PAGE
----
The feasibility of remote trial participation depends on the likely adverse events of the treatment, as well as the level of testing and documentation required, according to Nichols.

“There are a lot of issues around documentation of taking medicine and disposing of it,” Nichols said. “This is especially true in the oncology field because many of these medications can be toxic to other family members or the person administering it.

“Not every treatment is a pill that can be popped into your mouth, so not everything can be done in a busy local clinic,” she added. “But, even doing 20% more at home or at the local clinic than we are doing now will be a huge help to these patients now and in the future for all clinical trials.”

Even this small shift of conducting more routine treatments at local clinics or through telehealth will change the makeup of most clinical trials across the country.

“A trial that involves taking medicine and then 2 weeks later determining if the patient’s blood count or breathing is better are the kinds of things that can be done at local clinics,” Nichols said. “Medication administration and documentation are going to still be very carefully monitored, but there will be opportunities to send medication to the patient directly or allow them to get medication from the pharmacy and bring it home with them.”


Permanent adoption of these policies could exponentially expand the pool of potential trial participants, thereby improving on the lack of diversity in clinical trials.

This lack of trial diversity is a well-known problem. For instance, a database study by Loree and colleagues published in 2019 in JAMA Oncology — of all reported landmark trials supporting FDA oncology drug approvals between July 2008 and June 2018 showed that Black (22% of expected) and Hispanic (44% of expected) patients were consistently underrepresented compared with their burden of cancer incidence, whereas white (98% of expected) and Asian (438% of expected) patients were not.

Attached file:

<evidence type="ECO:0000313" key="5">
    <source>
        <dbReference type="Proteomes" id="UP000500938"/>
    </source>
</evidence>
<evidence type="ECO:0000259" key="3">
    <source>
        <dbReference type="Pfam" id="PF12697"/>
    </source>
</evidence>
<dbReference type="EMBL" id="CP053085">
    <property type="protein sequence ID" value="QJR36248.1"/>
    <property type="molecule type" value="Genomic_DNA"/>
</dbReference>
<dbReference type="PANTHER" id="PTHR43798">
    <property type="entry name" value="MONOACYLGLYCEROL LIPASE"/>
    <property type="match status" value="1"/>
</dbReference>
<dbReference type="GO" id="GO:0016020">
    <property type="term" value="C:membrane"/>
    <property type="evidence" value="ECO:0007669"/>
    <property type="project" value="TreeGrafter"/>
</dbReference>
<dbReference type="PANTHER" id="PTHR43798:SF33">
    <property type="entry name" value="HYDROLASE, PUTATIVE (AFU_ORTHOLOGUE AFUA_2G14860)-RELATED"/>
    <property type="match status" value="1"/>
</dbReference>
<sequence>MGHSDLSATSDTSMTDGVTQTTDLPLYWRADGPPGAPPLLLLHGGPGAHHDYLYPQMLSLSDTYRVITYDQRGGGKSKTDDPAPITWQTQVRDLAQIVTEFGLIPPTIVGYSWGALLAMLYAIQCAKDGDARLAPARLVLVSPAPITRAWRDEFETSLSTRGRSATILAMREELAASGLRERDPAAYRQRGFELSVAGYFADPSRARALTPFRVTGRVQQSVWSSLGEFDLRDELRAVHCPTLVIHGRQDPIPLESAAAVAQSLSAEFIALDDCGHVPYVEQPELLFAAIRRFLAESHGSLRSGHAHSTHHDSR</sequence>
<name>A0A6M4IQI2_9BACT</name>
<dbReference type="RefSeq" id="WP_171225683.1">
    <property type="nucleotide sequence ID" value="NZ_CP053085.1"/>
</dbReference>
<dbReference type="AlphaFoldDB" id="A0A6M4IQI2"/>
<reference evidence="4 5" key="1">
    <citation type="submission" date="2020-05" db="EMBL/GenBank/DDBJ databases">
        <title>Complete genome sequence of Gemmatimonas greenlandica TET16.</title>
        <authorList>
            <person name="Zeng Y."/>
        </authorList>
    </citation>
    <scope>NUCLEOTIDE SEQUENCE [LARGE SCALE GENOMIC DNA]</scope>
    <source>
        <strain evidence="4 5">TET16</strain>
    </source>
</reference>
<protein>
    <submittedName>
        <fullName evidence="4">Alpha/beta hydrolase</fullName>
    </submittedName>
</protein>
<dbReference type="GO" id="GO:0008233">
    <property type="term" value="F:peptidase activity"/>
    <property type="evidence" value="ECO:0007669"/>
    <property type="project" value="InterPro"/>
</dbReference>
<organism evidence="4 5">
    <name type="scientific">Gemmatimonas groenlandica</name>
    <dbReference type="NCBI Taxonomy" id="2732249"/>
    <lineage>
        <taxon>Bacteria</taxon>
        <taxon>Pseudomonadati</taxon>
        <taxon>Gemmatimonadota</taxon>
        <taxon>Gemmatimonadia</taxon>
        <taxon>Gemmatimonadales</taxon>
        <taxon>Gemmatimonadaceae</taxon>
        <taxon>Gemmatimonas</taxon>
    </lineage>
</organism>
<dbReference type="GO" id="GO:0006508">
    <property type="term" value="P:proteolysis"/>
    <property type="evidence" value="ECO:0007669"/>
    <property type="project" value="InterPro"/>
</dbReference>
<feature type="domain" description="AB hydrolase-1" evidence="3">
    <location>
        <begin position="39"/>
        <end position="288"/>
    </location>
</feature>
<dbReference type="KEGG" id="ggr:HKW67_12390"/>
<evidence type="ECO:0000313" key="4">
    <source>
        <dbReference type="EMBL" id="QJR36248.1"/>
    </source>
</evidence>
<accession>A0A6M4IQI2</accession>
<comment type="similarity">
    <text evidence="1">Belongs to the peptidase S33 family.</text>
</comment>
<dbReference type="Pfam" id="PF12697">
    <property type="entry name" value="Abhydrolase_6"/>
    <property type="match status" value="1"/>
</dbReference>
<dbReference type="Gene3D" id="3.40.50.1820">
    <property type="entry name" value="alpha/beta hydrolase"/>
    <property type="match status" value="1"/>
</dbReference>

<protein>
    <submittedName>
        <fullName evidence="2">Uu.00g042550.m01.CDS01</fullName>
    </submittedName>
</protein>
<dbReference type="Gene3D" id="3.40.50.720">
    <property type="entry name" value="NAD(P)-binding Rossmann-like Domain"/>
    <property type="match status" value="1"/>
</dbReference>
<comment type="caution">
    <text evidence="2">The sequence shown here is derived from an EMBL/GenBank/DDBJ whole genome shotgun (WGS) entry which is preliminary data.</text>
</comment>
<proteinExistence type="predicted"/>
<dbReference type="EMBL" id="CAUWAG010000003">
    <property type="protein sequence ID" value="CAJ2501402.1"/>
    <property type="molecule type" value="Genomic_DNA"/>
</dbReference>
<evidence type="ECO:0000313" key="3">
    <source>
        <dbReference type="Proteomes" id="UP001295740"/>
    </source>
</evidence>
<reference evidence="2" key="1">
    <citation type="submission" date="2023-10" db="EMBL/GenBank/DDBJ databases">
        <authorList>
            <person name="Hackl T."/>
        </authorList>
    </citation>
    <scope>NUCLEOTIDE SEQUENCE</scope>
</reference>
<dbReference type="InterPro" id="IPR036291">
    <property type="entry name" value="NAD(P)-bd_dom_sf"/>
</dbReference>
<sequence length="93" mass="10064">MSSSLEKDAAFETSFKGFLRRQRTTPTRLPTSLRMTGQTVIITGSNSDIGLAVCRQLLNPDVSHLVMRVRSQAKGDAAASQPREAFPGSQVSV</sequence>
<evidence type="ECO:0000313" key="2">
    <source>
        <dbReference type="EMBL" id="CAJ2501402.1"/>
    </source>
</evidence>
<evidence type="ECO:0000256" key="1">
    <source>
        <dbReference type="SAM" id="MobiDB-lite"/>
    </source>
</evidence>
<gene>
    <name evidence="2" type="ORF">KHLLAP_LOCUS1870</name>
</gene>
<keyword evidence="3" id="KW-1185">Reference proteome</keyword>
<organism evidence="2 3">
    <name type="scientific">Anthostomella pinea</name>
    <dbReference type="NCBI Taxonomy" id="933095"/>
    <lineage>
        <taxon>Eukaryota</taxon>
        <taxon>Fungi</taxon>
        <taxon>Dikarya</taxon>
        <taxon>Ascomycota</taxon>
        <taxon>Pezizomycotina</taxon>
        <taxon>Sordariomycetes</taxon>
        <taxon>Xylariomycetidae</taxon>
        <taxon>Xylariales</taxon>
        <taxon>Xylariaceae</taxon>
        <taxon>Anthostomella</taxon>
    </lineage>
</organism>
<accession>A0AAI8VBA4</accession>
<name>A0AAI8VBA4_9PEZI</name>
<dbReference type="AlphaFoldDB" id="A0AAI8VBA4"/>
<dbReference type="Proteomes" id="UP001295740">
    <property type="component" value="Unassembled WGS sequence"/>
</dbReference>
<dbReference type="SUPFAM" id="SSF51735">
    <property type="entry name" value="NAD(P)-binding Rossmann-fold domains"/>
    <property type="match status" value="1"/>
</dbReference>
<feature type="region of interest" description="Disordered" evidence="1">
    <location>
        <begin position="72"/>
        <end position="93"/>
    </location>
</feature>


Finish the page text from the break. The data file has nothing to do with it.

“Increasing remote participation will help more patients get into clinical trials because they won’t have to travel long distances, and it will incentivize local doctors to put patients onto clinical trials because they won’t be losing their patients,” Nichols said.

This process will require that the local treating team be trained, motivated and compensated for participation, Nichols said.

“The local doctors can be trained online, but you have to document that the whole team has read all the trial material,” she said. “We are learning that digital health may help with this because it is not as time-consuming.”


The use of telehealth has been slowly increasing across the country for the past several years.

Now, the world of telehealth is expanding from routine patient visits to clinical trials.

“Previously, if you were not physically present for a meeting for a clinical trial, you were considered absent, even if you were there through a conference or video call,” Kim said. “In the medical community in today’s society, being on the phone or on a video is now part of the norm.”

Experts hope the increased use of telehealth during the COVID-19 outbreak will continue after the pandemic is over.

Charles Blanke, MD
Charles Blanke

“Telehealth has been used immensely,” Charles Blanke, MD, professor of medicine at Oregon Health & Science University and chair of SWOG Cancer Research Network, and a HemOnc Today Editorial Board Member, said in an interview. “Without telehealth, everything we have been doing and discussing would have gone out the window and it would have been the end of clinical research until this whole thing is over.